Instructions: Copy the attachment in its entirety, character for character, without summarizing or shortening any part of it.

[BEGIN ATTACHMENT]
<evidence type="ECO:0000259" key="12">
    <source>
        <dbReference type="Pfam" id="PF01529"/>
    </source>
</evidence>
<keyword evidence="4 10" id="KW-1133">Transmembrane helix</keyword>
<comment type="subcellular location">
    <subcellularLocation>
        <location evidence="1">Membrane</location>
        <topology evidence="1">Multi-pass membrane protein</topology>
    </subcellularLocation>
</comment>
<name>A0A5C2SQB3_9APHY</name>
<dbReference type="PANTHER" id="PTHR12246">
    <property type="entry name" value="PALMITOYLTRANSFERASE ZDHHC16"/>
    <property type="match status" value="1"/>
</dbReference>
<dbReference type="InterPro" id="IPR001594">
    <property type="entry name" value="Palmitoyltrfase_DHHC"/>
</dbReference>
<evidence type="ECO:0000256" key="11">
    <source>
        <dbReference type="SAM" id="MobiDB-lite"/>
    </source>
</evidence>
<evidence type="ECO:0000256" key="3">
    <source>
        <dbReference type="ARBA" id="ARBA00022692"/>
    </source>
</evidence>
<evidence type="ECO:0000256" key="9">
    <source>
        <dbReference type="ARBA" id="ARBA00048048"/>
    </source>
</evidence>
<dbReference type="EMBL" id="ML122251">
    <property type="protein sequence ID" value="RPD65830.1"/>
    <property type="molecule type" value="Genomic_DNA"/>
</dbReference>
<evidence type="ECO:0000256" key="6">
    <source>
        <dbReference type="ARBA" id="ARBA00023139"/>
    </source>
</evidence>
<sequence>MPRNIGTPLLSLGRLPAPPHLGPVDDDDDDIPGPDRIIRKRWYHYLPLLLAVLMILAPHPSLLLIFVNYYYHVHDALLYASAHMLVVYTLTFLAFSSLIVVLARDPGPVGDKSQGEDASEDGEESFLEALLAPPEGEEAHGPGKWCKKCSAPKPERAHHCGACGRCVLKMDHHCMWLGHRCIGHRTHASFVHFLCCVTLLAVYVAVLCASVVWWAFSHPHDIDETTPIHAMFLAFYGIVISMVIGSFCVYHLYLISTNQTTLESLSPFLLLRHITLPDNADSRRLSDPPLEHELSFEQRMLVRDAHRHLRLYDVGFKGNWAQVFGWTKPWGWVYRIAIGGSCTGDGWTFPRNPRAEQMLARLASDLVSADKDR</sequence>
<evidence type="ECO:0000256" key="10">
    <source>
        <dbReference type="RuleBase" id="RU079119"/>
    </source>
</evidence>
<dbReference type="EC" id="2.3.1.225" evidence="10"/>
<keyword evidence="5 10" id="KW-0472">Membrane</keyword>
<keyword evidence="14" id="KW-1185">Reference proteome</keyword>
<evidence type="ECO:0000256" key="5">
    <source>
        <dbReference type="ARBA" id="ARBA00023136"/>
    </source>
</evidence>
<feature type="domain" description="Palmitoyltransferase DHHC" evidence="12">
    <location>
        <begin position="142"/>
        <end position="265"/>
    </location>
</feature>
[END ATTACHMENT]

<evidence type="ECO:0000259" key="12">
    <source>
        <dbReference type="Pfam" id="PF01529"/>
    </source>
</evidence>
<keyword evidence="4 10" id="KW-1133">Transmembrane helix</keyword>
<comment type="subcellular location">
    <subcellularLocation>
        <location evidence="1">Membrane</location>
        <topology evidence="1">Multi-pass membrane protein</topology>
    </subcellularLocation>
</comment>
<name>A0A5C2SQB3_9APHY</name>
<dbReference type="PANTHER" id="PTHR12246">
    <property type="entry name" value="PALMITOYLTRANSFERASE ZDHHC16"/>
    <property type="match status" value="1"/>
</dbReference>
<dbReference type="InterPro" id="IPR001594">
    <property type="entry name" value="Palmitoyltrfase_DHHC"/>
</dbReference>
<evidence type="ECO:0000256" key="11">
    <source>
        <dbReference type="SAM" id="MobiDB-lite"/>
    </source>
</evidence>
<evidence type="ECO:0000256" key="3">
    <source>
        <dbReference type="ARBA" id="ARBA00022692"/>
    </source>
</evidence>
<evidence type="ECO:0000256" key="9">
    <source>
        <dbReference type="ARBA" id="ARBA00048048"/>
    </source>
</evidence>
<dbReference type="EMBL" id="ML122251">
    <property type="protein sequence ID" value="RPD65830.1"/>
    <property type="molecule type" value="Genomic_DNA"/>
</dbReference>
<evidence type="ECO:0000256" key="6">
    <source>
        <dbReference type="ARBA" id="ARBA00023139"/>
    </source>
</evidence>
<sequence>MPRNIGTPLLSLGRLPAPPHLGPVDDDDDDIPGPDRIIRKRWYHYLPLLLAVLMILAPHPSLLLIFVNYYYHVHDALLYASAHMLVVYTLTFLAFSSLIVVLARDPGPVGDKSQGEDASEDGEESFLEALLAPPEGEEAHGPGKWCKKCSAPKPERAHHCGACGRCVLKMDHHCMWLGHRCIGHRTHASFVHFLCCVTLLAVYVAVLCASVVWWAFSHPHDIDETTPIHAMFLAFYGIVISMVIGSFCVYHLYLISTNQTTLESLSPFLLLRHITLPDNADSRRLSDPPLEHELSFEQRMLVRDAHRHLRLYDVGFKGNWAQVFGWTKPWGWVYRIAIGGSCTGDGWTFPRNPRAEQMLARLASDLVSADKDR</sequence>
<evidence type="ECO:0000256" key="10">
    <source>
        <dbReference type="RuleBase" id="RU079119"/>
    </source>
</evidence>
<dbReference type="EC" id="2.3.1.225" evidence="10"/>
<keyword evidence="5 10" id="KW-0472">Membrane</keyword>
<keyword evidence="14" id="KW-1185">Reference proteome</keyword>
<evidence type="ECO:0000256" key="5">
    <source>
        <dbReference type="ARBA" id="ARBA00023136"/>
    </source>
</evidence>
<feature type="domain" description="Palmitoyltransferase DHHC" evidence="12">
    <location>
        <begin position="142"/>
        <end position="265"/>
    </location>
</feature>